Table of Contents

Comment Icon0 While scholars deliberate on the enduring question of the regulability of the Internet, a way to better understand how Internet control could work, particularly in China, would be to employ Lawrence Lessig’s “Pathetic Dot” model, as seen in his 1999 book entitled Code and other Laws of Cyberspace. By the term cyberspace, we mean the total inter-connectedness of human beings through computers and telecommunication without regard to physical geography. William Gibson is often credited with popularizing the term cyberspace by using it in his 1984 novel, Neuromancer.

Comment Icon0 Most people believe that the Internet cannot be regulated due to its very nature of being open and free. In fact, John Perry Barlow wrote “A Declaration of the Independence of Cyberspace” (1996) to demonstrate how netizens had wanted the Internet to be free of government control. Netizens refer to “people who care about Usenet and the bigger Net and work towards building the cooperative and collective nature which benefits the larger world” (DeLoach, 1997). Lessig argued that this belief was wrong as cyberspace in actuality has no real nature, only code, which is the hardware and software that it is composed of. Cyberspace is a mere construct of man and it can be designed as a place of freedom as it originally is, or a place of intense oppression.

Comment Icon0 Lessig also observed that cyberspace was changing also known asll the times. For instance, commerce is shaping cyberspace into a space of tighter regulation. Websites such as rely on a secured e-commerce system in order to conduct business in cyberspace. These systems have defined rules that we have to adhere to in order to get what we need. Any attempt to exploit this system would put the individual under the penalties of laws in the physical world. Lessig had argued that in such cases, tight control in cyberspace could rival that of the physical world.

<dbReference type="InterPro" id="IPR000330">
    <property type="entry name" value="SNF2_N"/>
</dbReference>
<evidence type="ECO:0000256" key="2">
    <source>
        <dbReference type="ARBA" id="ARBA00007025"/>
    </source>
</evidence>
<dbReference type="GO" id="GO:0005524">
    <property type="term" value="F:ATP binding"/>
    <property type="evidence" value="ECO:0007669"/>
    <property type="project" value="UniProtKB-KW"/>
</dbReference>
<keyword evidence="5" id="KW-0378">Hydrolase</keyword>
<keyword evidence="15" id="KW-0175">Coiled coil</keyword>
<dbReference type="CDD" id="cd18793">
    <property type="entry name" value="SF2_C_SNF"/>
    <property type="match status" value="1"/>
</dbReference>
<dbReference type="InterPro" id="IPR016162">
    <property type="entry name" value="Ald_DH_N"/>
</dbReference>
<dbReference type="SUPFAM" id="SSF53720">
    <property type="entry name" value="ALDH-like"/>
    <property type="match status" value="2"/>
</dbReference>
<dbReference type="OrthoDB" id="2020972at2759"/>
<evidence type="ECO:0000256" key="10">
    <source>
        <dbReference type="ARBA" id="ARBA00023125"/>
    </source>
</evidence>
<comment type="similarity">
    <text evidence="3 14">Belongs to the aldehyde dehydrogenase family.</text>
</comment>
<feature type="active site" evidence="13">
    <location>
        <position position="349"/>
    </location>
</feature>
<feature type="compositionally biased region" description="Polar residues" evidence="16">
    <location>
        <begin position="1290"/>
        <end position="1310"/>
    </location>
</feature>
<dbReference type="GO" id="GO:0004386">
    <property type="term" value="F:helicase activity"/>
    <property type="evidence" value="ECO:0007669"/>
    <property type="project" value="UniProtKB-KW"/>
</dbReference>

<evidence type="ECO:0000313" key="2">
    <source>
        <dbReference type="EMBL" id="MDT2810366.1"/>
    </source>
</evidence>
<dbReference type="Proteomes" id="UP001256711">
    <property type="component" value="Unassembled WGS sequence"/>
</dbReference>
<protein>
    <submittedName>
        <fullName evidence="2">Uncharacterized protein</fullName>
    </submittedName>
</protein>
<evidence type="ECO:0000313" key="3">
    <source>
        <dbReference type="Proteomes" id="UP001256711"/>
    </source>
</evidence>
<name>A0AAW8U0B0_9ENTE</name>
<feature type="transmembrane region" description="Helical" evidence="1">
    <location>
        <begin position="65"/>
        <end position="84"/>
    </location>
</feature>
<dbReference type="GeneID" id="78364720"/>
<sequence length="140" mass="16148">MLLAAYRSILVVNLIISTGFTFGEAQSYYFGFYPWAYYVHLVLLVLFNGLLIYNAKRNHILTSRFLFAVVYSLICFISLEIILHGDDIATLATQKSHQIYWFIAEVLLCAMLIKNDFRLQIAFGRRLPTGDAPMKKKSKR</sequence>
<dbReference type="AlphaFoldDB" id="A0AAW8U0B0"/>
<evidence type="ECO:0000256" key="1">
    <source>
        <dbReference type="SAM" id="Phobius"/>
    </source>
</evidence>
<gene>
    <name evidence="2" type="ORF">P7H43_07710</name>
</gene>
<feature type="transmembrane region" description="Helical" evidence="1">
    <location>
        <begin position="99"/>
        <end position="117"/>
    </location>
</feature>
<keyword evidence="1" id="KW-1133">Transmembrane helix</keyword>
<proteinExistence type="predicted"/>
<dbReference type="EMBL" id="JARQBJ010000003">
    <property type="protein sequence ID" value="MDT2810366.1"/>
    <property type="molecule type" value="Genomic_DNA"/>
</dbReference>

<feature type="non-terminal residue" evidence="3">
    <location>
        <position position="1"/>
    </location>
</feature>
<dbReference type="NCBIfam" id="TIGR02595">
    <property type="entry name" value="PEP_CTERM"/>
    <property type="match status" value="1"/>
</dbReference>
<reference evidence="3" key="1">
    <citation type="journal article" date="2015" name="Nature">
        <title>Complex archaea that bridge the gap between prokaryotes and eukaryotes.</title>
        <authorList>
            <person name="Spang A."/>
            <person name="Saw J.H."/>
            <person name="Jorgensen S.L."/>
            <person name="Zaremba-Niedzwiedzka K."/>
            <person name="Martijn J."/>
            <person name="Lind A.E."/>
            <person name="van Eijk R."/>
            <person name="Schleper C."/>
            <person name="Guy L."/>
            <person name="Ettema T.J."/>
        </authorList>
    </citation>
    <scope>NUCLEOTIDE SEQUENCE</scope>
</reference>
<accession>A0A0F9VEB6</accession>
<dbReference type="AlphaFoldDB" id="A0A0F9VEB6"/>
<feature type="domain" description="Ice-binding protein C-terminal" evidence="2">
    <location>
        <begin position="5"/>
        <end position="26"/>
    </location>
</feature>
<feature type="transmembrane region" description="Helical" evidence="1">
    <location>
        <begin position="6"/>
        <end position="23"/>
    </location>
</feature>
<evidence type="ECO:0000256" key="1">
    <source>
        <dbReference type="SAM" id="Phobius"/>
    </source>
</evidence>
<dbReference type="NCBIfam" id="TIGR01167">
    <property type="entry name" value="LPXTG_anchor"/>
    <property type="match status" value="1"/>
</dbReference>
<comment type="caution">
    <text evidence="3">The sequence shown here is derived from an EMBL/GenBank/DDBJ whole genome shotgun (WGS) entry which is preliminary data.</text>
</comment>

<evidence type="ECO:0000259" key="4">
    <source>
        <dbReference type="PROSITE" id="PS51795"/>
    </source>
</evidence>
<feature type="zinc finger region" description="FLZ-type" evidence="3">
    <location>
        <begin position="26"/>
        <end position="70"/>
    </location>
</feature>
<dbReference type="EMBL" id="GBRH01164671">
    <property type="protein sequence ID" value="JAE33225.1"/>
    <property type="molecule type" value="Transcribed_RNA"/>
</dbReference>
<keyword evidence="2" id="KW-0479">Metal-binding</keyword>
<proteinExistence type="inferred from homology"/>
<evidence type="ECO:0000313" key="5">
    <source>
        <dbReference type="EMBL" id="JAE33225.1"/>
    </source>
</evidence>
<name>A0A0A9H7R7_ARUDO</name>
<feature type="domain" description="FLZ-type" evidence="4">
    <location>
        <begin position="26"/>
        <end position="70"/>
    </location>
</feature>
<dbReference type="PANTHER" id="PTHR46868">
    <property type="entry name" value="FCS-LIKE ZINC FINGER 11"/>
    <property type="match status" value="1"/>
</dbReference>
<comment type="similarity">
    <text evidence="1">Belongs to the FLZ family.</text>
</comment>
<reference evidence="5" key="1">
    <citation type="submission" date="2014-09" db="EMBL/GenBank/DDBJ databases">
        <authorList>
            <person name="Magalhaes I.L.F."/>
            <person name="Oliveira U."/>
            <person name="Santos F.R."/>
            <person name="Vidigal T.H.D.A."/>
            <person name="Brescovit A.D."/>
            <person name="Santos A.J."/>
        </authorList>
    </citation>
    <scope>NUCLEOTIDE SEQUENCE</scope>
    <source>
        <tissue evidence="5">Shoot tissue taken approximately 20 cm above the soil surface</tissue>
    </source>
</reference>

Comment Icon0 With these points, Lessig proved that the fate of cyberspace was not set in stone. In fact, he explained that people have a choice as to what kind of cyberspace they want and what sort of freedom to go along with it. These choices are determined by the architecture we decide to have, which is in turn constructed by the code that we give importance to. In cyberspace, it is this code which is significantly equivalent to the laws that we pass in the real world.

The Pathetic Dot Model
Figure 4: The Pathetic Dot model as seen in Lawrence Lessig’s Code and other laws of cyberspace (1999)

Comment Icon0 As seen in figure 4, each oval represents one kind of constraint operating on the pathetic dot in the center. Each constraint imposes a different kind of cost on the dot for engaging in the relevant behavior. These constraints are distinct, yet relatively interdependent. Norms constrain through the stigma that a community imposes; markets constrain through the price that they exact; architectures constrain through the physical burdens they impose; and laws constrains through the punishment it threatens. In order to study the regulation of the Internet in China, we will look for these four types of constraint, namely Norms, Markets, Architecture and Law.

Chapter 3.2 – Regulability of the Internet


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